How do we, as Christians, understand what it means to be “spiritual?” Oftentimes, spirituality takes on an arbitrary and undefined quality that is more emotional than it is intellectual. We are sometimes admonished that being spiritual is not an intellectual pursuit, it is something of a passive state where we “step aside and let the Holy Spirit lead.” But is this accurate? Just what is being “spiritual” according to the Bible?
Most Christians immediately associate spirituality with the Holy Spirit. Being spiritual must mean exhibiting the fruit of the Spirit. Is this right? In Galatians 5 we read that the fruit of the Spirit is: “love, joy, peace, patience, kindness, goodness, faithfulness, gentleness and self-control.” First, note that they are referred to as “fruit,” not “fruits.” The fruit of the Spirit is not a buffet. We don’t work on love one day, joy the next, and peace and patience the week after. No, Paul tells us that these nine qualities are the fruit of the Spirit. A “spiritual” individual should exhibit all of them. Second, this spiritual fruit is discussed at the end of Galatians 5 (vv. 22–23). The verses that precede this section are vital to our understanding of what being spiritual really means.
The chapter begins: “It was for freedom that Christ set us free; therefore keep standing firm and do not be subject again to a yoke of slavery.” Paul writes to the Galatians as ones for whom Christ had died. He tells them not to turn back in subjection to a yoke of slavery again. But from what yoke of slavery did Christ free them? In verse 13 Paul continues: “For you were called to freedom, brethren; only do not turn your freedom into an opportunity for the flesh, but through love serve one another.” Paul says even though you are free do not allow your new freedom to give an opportunity to the flesh, which is what Christ liberated them from. “But I say, walk by the Spirit, and you will not carry out the desire of the flesh. For the flesh sets its desire against the Spirit, and the Spirit against the flesh; for these are in opposition to one another, so that you may not do the things that you please. But if you are led by the Spirit, you are not under the Law” (vv. 16–18). Here we begin to see clearly the “old man, new man” dichotomy that Paul discusses elsewhere (more on this next week). The flesh and the Spirit are set up as polar opposites, antagonists in a grand battle, and we are the battleground.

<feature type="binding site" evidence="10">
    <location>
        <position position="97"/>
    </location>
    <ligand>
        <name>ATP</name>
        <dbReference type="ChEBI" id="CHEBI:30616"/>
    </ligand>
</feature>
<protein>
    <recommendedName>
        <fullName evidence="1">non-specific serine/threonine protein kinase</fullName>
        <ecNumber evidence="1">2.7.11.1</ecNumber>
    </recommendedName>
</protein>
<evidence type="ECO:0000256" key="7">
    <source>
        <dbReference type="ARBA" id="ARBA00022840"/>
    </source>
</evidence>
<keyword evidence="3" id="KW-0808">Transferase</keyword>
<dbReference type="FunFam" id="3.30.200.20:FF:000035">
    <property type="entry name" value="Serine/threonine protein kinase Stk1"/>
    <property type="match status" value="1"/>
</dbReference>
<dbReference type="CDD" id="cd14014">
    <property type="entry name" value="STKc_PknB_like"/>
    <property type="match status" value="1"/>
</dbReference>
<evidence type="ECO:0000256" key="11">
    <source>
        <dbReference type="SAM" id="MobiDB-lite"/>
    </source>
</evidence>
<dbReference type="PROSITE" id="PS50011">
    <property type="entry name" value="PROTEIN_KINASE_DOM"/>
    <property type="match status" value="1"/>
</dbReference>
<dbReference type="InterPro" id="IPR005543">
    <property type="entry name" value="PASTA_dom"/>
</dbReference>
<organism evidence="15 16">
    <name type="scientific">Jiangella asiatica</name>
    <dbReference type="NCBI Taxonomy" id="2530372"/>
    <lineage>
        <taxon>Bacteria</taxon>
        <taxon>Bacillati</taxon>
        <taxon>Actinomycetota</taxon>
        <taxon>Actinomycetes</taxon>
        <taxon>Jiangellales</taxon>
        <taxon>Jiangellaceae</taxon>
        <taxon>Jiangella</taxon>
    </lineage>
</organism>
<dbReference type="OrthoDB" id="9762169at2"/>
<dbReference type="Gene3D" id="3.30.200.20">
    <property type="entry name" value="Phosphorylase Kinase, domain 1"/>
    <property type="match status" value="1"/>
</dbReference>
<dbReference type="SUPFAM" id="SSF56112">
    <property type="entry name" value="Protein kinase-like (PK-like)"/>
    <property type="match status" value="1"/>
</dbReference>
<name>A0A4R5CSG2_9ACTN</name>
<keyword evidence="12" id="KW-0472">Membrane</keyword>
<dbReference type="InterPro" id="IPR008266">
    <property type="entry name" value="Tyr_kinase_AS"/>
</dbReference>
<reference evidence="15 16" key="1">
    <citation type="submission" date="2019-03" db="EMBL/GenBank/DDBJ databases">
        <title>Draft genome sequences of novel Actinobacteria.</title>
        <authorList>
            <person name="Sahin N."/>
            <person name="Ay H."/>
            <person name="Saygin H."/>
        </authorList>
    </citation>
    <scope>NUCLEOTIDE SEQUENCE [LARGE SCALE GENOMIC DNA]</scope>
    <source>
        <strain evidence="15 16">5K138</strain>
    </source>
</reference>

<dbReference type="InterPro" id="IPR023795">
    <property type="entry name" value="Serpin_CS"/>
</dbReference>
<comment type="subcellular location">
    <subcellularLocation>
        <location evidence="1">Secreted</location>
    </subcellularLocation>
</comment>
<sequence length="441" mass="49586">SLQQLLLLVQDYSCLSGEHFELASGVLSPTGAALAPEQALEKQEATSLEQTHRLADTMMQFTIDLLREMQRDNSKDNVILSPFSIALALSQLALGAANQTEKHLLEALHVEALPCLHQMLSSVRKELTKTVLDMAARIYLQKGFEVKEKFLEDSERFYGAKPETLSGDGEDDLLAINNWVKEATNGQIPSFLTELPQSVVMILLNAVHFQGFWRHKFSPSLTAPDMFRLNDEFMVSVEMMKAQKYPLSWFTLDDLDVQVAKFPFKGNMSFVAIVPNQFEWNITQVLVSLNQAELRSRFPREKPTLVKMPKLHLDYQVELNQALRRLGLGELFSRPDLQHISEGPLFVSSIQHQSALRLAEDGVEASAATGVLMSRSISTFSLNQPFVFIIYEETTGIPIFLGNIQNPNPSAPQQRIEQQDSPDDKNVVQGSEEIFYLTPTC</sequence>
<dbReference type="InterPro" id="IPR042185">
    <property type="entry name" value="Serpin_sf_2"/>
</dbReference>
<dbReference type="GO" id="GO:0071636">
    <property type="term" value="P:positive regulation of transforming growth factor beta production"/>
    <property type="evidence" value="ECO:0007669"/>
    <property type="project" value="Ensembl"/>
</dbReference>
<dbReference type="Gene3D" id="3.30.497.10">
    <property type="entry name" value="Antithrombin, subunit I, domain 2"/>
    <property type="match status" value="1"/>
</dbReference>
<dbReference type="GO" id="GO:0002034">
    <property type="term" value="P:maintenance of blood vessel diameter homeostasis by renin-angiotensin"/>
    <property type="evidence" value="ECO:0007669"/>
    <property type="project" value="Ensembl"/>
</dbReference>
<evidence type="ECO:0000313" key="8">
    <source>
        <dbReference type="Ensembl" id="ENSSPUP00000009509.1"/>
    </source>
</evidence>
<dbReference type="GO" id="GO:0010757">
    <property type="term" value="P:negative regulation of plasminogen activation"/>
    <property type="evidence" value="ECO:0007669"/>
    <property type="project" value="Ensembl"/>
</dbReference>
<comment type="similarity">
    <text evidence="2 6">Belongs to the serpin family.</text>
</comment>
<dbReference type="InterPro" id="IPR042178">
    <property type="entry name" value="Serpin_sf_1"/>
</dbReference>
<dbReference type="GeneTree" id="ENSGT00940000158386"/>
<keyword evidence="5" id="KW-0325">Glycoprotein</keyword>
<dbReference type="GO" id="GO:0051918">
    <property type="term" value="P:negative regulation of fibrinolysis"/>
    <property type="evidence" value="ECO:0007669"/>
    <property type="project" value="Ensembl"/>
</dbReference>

Paul then goes on in Galatians 5:19–21 to list the “deeds of the flesh” and warn that “those who practice such things will not inherit the kingdom of God.” The flesh yields “deeds” but the Spirit yields “fruit.” While we do not possess the power to grow the fruit of the Spirit on our own, we are able to pull the weeds (deeds) of the flesh. “Now those who belong to Christ Jesus have crucified the flesh with its passions and desires. If we live by the Spirit, let us also walk by the Spirit” (vv. 24–25). It’s not enough just to say that you believe something. Put up or shut up. True faith will produce works (James 2:14–26) as well as fruit. Spirituality then, is not an emotional state or a surrender of one’s mind to a deeper state of consciousness. It is thinking God’s thoughts after Him and actively crucifying the flesh so that the Spirit of God can move in and plant fruit-bearing trees. But how is this accomplished?